TITLE

Survey of Internal Medicine Residents' Use of the Fecal Occult Blood Test and Their Understanding of Colorectal Cancer Screening and Surveillance

AUTHOR(S)
Sharma, Virender K.; Corder, Fred A.; Raufman, Jean-Pierre; Sharma, Prateek; Fennerty, M. Brian; Howden, Colin W.
PUB. DATE
August 2000
SOURCE
American Journal of Gastroenterology;Aug2000, Vol. 95 Issue 8, p2068
SOURCE TYPE
Academic Journal
DOC. TYPE
Article
ABSTRACT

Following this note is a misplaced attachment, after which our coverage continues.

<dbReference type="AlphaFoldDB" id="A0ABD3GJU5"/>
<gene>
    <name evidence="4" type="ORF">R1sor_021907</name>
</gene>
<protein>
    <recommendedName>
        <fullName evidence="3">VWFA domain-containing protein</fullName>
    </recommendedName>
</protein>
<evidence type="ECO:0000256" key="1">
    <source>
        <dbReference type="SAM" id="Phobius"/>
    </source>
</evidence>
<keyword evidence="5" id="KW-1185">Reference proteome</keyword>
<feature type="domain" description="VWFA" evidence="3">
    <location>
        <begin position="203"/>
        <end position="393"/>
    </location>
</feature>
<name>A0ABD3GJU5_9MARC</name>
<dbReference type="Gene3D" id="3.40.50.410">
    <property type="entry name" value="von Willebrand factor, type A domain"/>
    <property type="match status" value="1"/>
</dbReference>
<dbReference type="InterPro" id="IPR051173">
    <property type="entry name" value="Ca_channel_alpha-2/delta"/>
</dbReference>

OBJECTIVE: Primary care physicians have imperfect understanding of current colorectal cancer screening guidelines and recommendations. Furthermore, compliance with colorectal cancer screening by internal medicine residents has been demonstrated to be poor. We sought to identify whether current trainees in internal medicine had adequate understanding of colorectal cancer screening and surveillance and test utilization. METHODS: We applied a structured questionnaire about colorectal cancer screening and the use of fecal occult blood tests to 168 internal medicine residents at four accredited programs in the U.S. They were also asked for recommendations about six hypothetical patients who may have been candidates for screening or surveillance. RESULTS: Seventy-one percent identified 50 yr as the currently recommended age to commence screening in an average-risk individual; 64.3% would begin screening with fecal occult blood testing and flexible sigmoidoscopy and 4.8% with colonoscopy. Most perform fecal occult blood testing on stool obtained at digital rectal exam and without prior dietary restrictions. Many use fecal occult blood testing for indications other than colorectal cancer screening. Only 29% recommended colonoscopy to evaluate a positive fecal occult blood test. Most residents plan to be screened for colorectal neoplasia at the appropriate age; significantly more opted for colonoscopy than recommended it for their patients. CONCLUSIONS: Internal medicine residents have many misperceptions regarding colorectal cancer screening and the utility of the fecal occult blood test. Educational efforts should be directed at internal medicine residents, many of whom plan careers in primary care, where most colorectal cancer screening is currently performed.